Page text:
Splitting is swarming. It's just called "artificial swarming"... ;)
Maybe this will help...
Most beekeepers are sold a bill of goods in regards to “preventing” swarming. I think that is a bad way to present it, and many don’t fully understand it. Swarming has advantages. Swarming is a function of nature that is programmed to allow bees the BEST chances for survival. Let me write this out, and maybe you will understand better.
To understand swarming, you must go back and understand how bees are programmed in nature.
A few things hold true:
1) Bees prefer a certain size cavity. (a little more than a deep)
2) If they survive winter, they will fill up that cavity and be prepared to swarm early season, giving them the best chance at the swarm surviving.
3) If left to their own control (In other words, a feral colony, or a managed colony that is not manipulated) a hive will swarm in 9 out of 10 colonies. They will also swarm again in about 5 out of 10 hives 30-45 days later.
4) Nature always plays the best odds in her favor. Which queen is cast out first? The old queen. In other words, nature plays it’s best chance, that the established colony has the best odds with the first year queen.
5) First year queens are more productive, hives swarm less, and winter survival is increased.
So along comes a beekeeper, and what is the average goal in regards to swarming? To stop it completely. By either clipping a wing as if that will helps, cutting out queen cells, or by splitting prior to the flow dooming the colony to never reach peak production and killing your honey harvest to some degree.
Now, we can lower the swarming impulse….or better yet, delay it. This can be done by reversing boxes, expanding the brood chamber, and other tricks. What we are doing is delaying the swarm urge. (although flow has more to do with swarming than most realize)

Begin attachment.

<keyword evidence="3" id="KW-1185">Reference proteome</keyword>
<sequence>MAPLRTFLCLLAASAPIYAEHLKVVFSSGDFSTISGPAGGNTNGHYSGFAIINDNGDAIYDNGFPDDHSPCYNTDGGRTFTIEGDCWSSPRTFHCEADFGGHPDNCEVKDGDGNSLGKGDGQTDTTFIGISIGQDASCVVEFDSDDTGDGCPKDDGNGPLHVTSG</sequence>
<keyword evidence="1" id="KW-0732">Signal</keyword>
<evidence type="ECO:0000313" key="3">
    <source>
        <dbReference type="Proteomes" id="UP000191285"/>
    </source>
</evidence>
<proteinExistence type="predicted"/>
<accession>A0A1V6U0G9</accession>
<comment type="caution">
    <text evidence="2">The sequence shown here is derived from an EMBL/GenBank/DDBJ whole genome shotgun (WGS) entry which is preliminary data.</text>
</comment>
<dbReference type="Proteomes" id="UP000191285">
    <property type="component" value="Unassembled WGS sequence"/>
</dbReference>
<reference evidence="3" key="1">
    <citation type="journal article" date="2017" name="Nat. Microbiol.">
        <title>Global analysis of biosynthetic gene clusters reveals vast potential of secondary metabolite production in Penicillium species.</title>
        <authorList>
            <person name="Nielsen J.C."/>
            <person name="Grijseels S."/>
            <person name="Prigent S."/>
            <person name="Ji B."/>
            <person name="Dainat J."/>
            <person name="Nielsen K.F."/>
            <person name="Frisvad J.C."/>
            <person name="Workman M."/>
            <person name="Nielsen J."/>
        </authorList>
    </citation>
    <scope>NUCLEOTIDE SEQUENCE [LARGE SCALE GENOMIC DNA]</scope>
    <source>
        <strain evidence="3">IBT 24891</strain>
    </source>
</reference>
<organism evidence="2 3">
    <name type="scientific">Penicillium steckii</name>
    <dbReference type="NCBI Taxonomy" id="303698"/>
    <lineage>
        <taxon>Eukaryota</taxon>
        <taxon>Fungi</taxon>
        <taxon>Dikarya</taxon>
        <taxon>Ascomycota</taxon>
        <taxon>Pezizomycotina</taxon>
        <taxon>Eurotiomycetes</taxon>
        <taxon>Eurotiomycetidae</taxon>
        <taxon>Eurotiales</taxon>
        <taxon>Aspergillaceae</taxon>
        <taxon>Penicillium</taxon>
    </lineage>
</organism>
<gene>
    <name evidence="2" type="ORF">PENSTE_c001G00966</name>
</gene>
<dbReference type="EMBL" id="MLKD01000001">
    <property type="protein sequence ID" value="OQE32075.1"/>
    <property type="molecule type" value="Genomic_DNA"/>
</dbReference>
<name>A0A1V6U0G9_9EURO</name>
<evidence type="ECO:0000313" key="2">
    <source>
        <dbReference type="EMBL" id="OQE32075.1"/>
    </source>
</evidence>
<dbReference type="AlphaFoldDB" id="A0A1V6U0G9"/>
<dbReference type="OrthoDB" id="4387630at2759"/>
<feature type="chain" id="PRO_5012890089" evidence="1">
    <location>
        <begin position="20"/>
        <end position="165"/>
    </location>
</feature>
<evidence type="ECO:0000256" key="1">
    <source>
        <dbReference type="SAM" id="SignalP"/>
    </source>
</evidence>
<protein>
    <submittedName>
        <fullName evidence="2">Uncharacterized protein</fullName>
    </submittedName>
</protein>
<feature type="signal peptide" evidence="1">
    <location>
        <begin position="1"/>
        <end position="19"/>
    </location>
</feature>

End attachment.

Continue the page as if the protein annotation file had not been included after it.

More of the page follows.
The beekeeper is at odds with what many try to do with swarm control. After all, don’t we want the strongest colonies possible? But by feeding, and expanding the brood chamber, are we not also increasing the swarming urge?
What one should do, is use good swarm “control” and quit thinking about “prevention“. Because after the honey flow, what is a good thing to do? Why, that is to perform “Artificial swarming”, which has many benefits. Swarming is a form a supercede. So when you do these splits, replace the old queen (which would of happened naturally if NOT for the beekeeper) as well as introduce a new queen in the queenless split.
I have many beekeepers call me up and ask “I had a swarm and can’t figure out what I did wrong”. Or “I had queen cells a few weeks back and I cut them all out, but it looks like the queen left anyways”. Both of these comments tell a story of bad information being passed and a lack of understanding within the hive.
My advice….suppress swarming as much as possible. Then perform your own artificial swarm (splitting) later in spring and allow your bees to take advantage of the lost benefits that we take from them in trying to optimize honey production.
I’ve had beekeepers in the past suggest bees “normally” only swarm every 2-3 years. What a crock! There are some insects programmed to perpetuate their species at long intervals, such as the 7 year locust. And some insects only reproduce when environmental circumstances dictate (rain in arid areas). If not for beekeeper intervention, honey bees are programmed, and will perpetuate their species every year. And more than that in good years. BTW….AHB’s can swarm up to 18 times a year!
So try to understand swarming as to the benefits it provides. It’s not about “prevention”. It should be about “controlling” it, till a more opportune time so a beekeeper can manage it, allow the bees to benefit from it, and give the hives the best chance for survival, with a young productive queen.
I do what I can to delay swarming, but also know that pre-flow splitting, cutting out cells, and many other advice given to beekeepers….is usually far worse than the swarm to begin with.
Hope this helps.